We conclude by pointing out that both the nominal NC diameter (150 nm) and the estimated effective NC diameter (180 nm) are much larger than what could be realized using stateoftheart MTJ lithography. We see no fundamental reason against fabricating NCs down to 30 nm, which would then translate to wavelenghts down to 15 nm and SW frequencies well beyond 300 GHz. The use of higherorder propagating SW modes might therefore be the preferred route toward ultrahigh frequency STNOs.
Methods
MTJ multilayer
The magnetronsputtered MTJ stack contains two CoFeB/CoFe layers sandwiching a MgO tunneling barrier with a resistancearea (RA) product of 1.5 Ω μm^{2}^{47,48,49}. The top CoFeB/CoFe bilayer acts as the FL and the bottom one as the reference layer (RL). A pinned layer (PL) is made of CoFe, which is separated from the RL by a Ru layer. An antiferromagnetic PtMn layer is located right below the PL. The complete layer sequence is: Ta(3)/CuN(30)/Ta(5)/PtMn(20)/CoFe_{30}(2)/Ru(0.85)/CoFe_{40}B_{20}(2)/CoFe_{30}(0.5)/MgO/CoFe_{30}(0.5)/CoFe_{40}B_{20}(1.5)/Ta(3)/Ru(7), with thicknesses in nanometer. For the demonstration of mutual synchronization on the higher spin wave modes, the same stack but with a thicker CuN(150) layer was used.
Nanocontact fabrication
After stack deposition, 16 μm × 8 μm mesas are defined using photolithography. To make the hybrid NC structure, electronbeam lithography (EBL) with a negative tone resist is used to define nanocontacts with a nominal diameter of 150 nm. The negative tone resist is used as an etching mask in the ion beam etching (IBE) process. Etching of the cap layers in IBE is carefully monitored by in situ secondary ion mass spectroscopy to prevent any damage to the layers underneath the cap. After this step, a structure similar to that shown in Fig. 1b is realized. Following the etching process, 30 nm of SiO_{2} is deposited to provide electrical insulation between the cap and top contact. The remaining negative tone resist acts as a liftoff layer this time. The devices are left in a hot bath of resist remover combined with a highenergy ultrasonic machine for a successful liftoff. In order to provide electrical access to the devices, top contacts are defined using photolithography.
Static characterization
The static magnetic states throughout key points of the reversal are highlighted as insets in Fig. 1c and d. Decreasing the field from a fully saturated state (1) allows the RL to gradually rotate to be antiparallel (2) with the PL due to the strong antiferromagnetic coupling (AFC). In going from state 2 → 3, the FL switches rapidly in a relatively small field and once again becomes parallel to the RL, hence a minimum R is restored. Note that the FL minor loop is shifted toward positive fields in both Fig. 1c and d, indicating some weak ferromagnetic coupling to the RL. Upon further decreasing the field, the magnetic state moves from 3 → 4, as the PL, working against the strong AFC and weaker exchange bias, slowly switches to be parallel to the RL. In Fig. 1d, we find small increases in R when moving from states 3 → 4 and 4 → 5. These can be attributed to minor scissoring of the RL and PL layers due to their strong AFC. As one goes from state 5 → 6 → 1, the FL switches to align with the applied field, followed by the RL switching at high field.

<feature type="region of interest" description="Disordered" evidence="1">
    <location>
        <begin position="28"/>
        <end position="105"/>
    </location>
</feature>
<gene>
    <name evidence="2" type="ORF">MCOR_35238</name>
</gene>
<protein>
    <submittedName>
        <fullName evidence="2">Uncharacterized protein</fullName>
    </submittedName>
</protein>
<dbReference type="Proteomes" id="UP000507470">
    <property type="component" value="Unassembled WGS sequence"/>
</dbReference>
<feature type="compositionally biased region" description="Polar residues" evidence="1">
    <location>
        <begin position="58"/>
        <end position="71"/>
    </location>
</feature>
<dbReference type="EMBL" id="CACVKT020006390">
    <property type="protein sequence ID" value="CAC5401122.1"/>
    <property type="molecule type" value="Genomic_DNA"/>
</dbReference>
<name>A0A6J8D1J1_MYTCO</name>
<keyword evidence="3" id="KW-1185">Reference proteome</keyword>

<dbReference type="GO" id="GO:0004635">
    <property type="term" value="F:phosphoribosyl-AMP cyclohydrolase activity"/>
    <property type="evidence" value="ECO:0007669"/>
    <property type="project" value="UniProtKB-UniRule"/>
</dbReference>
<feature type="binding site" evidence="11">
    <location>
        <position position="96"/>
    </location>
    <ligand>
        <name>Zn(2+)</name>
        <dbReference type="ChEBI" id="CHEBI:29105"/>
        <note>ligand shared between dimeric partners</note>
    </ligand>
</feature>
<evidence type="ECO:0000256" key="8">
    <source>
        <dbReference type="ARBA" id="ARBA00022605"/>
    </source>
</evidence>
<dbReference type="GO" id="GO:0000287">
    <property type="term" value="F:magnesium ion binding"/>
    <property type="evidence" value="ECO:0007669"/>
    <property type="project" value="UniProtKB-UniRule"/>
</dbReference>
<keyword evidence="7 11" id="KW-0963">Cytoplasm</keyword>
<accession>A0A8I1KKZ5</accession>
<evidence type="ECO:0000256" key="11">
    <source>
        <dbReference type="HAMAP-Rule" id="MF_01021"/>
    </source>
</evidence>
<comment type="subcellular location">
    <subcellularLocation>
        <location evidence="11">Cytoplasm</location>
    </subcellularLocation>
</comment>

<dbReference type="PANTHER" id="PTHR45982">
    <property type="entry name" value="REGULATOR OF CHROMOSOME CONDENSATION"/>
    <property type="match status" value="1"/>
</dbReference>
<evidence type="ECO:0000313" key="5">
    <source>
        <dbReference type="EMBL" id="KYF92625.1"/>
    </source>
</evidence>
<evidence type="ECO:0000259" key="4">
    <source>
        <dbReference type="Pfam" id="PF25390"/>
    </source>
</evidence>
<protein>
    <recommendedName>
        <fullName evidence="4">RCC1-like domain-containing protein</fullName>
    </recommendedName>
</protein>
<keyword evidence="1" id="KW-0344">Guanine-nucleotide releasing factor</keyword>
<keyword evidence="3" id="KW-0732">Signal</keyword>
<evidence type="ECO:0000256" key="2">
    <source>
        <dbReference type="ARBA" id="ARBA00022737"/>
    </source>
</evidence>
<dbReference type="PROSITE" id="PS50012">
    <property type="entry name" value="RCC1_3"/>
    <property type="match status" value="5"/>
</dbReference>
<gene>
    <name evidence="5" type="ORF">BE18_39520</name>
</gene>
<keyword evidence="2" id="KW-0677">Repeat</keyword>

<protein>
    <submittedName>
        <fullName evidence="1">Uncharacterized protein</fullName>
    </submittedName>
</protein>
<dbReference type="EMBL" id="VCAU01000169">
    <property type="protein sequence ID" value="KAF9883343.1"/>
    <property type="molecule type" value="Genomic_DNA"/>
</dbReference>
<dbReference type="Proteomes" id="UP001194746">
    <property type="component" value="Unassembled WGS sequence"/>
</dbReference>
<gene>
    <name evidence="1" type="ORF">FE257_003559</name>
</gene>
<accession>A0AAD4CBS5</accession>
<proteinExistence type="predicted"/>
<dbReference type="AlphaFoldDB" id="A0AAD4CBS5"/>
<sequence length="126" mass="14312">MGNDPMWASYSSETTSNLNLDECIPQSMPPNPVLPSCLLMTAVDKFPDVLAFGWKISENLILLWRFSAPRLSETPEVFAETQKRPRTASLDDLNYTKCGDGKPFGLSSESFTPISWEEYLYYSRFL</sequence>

Ferromagnetic resonance (FMR) measurements
The magnetodynamic properties of the free layer (CoFeB) are determined using an unpatterned thinfilm stack. The inset of Fig. 1d shows the extracted FL resonance field from broadband FMR measurements (blue squares), fitted with the standard Kittel equation (red line). From the fit, we extract the values of the gyromagnetic ratio, γ/2π = 29.7 GHz/T, and effective saturation magnetization, μ_{0}M_{eff} = 1.41 T. Subsequent microwave measurement are performed such that the inplane component of the field lies along the EA of the MTJ stack. We also study the temperature dependence of the magnetodynamcis at low temperature using a NanOsc Instrument CryoFMR system. The lowtemperature measurements are performed between 10 K–340 K. At each temperature, the FMR response was measured at several frequencies over the range 4–16 GHz, where an external magnetic field is applied in the film plane. At each frequency, the resonance field (H_{res}) is extracted by fitting the FMR to a Lorentzian function. We extracted the effective magnetization (M_{eff}) of CoFeB thin films by fitting the dispersion relation (frequency vs. field) to the Kittel equation \(f = \frac{{\gamma \mu _0}}{{2\pi }}\sqrt {H(H + M_{{\mathrm{eff}}})}\), where \(\frac{\gamma }{{2\pi }}\) is the gyromagnetic ratio. We fit the variation of M_{eff} with the temperature to a Bloch's law to extract M_{eff} at higher temperatures (T > 340 K).